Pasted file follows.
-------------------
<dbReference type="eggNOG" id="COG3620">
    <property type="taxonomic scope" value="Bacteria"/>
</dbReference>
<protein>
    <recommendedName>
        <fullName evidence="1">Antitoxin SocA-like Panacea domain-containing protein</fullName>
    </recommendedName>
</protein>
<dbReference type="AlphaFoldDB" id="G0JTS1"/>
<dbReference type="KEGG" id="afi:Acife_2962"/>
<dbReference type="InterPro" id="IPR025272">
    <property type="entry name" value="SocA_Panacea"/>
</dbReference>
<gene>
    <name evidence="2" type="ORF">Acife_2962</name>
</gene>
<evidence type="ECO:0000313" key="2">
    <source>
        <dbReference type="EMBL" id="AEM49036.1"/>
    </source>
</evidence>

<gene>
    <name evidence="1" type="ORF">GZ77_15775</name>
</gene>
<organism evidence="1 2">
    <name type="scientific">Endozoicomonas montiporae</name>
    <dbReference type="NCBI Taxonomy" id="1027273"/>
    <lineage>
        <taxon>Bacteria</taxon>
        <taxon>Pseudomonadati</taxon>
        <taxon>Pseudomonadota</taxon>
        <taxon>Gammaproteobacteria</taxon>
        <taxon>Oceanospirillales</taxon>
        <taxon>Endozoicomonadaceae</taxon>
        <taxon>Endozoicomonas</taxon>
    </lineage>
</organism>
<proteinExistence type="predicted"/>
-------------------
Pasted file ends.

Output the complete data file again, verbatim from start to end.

<dbReference type="eggNOG" id="COG3620">
    <property type="taxonomic scope" value="Bacteria"/>
</dbReference>
<protein>
    <recommendedName>
        <fullName evidence="1">Antitoxin SocA-like Panacea domain-containing protein</fullName>
    </recommendedName>
</protein>
<dbReference type="AlphaFoldDB" id="G0JTS1"/>
<dbReference type="KEGG" id="afi:Acife_2962"/>
<dbReference type="InterPro" id="IPR025272">
    <property type="entry name" value="SocA_Panacea"/>
</dbReference>
<gene>
    <name evidence="2" type="ORF">Acife_2962</name>
</gene>
<evidence type="ECO:0000313" key="2">
    <source>
        <dbReference type="EMBL" id="AEM49036.1"/>
    </source>
</evidence>

<gene>
    <name evidence="1" type="ORF">GZ77_15775</name>
</gene>
<organism evidence="1 2">
    <name type="scientific">Endozoicomonas montiporae</name>
    <dbReference type="NCBI Taxonomy" id="1027273"/>
    <lineage>
        <taxon>Bacteria</taxon>
        <taxon>Pseudomonadati</taxon>
        <taxon>Pseudomonadota</taxon>
        <taxon>Gammaproteobacteria</taxon>
        <taxon>Oceanospirillales</taxon>
        <taxon>Endozoicomonadaceae</taxon>
        <taxon>Endozoicomonas</taxon>
    </lineage>
</organism>
<proteinExistence type="predicted"/>